“Immersive, playful, child-led—these were the priorities I kept hearing from parents and others interested in Jewish education,” said Socher-Lerner.

The new model Socher-Lerner created is called Jewish Placemaking. It is a pedagogy with three pillars: placemaking, non-violent communication, and studying Jewish text. Transforming the urban planning concept of placemaking, Jewish Placemaking brings together stakeholders to articulate their needs and to see how many can be met at one time through engagement with Jewish texts.

“Texts can help us listen, know each other, and think with empathy,” said Socher-Lerner. “How can a text help me get to who I want to be? And how can I do that in this space we are building together?” asked Socher-Lerner. “That learning from text is applied to the physical space of communal life and the relational space between people.”

Socher-Lerner’s model integrates the practice of non-violent communication, the idea that if two people are in conflict, that conflict is about unmet needs. “Our goal is to figure out what those needs are in order to get to peaceful community-building,” said Socher-Lerner.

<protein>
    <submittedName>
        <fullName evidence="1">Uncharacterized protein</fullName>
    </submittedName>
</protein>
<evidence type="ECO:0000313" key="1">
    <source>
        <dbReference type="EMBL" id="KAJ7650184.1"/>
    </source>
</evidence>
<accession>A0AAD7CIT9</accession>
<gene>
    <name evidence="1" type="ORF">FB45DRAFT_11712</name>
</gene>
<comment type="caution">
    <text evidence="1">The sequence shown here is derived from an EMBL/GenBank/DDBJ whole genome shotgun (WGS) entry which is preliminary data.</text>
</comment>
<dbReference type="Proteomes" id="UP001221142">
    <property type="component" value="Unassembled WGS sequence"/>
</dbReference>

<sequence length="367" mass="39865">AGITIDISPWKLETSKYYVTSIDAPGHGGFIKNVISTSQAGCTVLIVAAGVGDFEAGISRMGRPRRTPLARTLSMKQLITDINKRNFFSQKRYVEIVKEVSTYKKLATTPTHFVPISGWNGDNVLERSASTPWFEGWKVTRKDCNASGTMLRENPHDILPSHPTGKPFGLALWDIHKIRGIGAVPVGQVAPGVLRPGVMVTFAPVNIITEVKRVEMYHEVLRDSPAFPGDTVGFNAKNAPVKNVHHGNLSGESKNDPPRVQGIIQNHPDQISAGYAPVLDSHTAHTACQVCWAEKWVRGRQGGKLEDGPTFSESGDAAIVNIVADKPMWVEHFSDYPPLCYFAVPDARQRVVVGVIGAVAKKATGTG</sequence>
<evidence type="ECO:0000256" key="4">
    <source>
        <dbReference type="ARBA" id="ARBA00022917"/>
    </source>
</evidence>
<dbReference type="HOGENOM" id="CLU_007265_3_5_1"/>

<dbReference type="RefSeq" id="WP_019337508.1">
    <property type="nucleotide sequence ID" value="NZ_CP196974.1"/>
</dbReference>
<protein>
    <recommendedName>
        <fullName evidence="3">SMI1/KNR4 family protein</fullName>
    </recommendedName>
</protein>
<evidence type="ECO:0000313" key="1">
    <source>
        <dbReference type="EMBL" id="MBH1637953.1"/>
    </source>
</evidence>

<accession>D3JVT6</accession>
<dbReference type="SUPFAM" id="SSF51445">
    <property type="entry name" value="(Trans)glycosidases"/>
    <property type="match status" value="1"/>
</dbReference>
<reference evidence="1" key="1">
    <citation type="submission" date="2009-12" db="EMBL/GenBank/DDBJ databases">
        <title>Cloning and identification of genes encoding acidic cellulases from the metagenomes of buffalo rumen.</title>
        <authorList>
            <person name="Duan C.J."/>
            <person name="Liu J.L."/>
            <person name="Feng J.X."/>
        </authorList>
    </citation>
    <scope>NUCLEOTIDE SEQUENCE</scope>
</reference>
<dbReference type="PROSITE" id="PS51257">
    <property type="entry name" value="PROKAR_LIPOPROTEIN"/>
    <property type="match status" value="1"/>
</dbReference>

Photo Credit: Rachel Utain-Evans

These elements of Makom Community’s pedagogy inform programming, now taking place at two sites that are walkable from six or seven neighborhood schools each, one in Center City and one in South Philadelphia. Children in PreK to grade eight attend on a flexible schedule up to five days/week from 3-6 pm. Makom Community also offers “school’s out camp” programming during vacation time. Socher-Lerner estimates that 70% of the families are not connected to a synagogue. On Fridays, most families stay after pickup for family-centered Shabbat services.

Routines at Makom Community blend the pedagogical approach. Each afternoon begins with an opening text study over snack time. “It is a moment for self-reflection, engagement, and making meaning,” said Socher-Lerner, “while meeting the needs of children after a busy day of school.”

Being an educator at Makom Community means contributing to the new model in a constructive way. “Every educator calls at least three families each week to share something wise, wonderful or kind that the child did that week,” said Socher-Lerner.

For Socher-Lerner, innovation in Jewish education depends on professionals responding to the needs of families today. “If we want to change the face of Jewish education, we do that not by opening more sites but by training education directors and teachers.”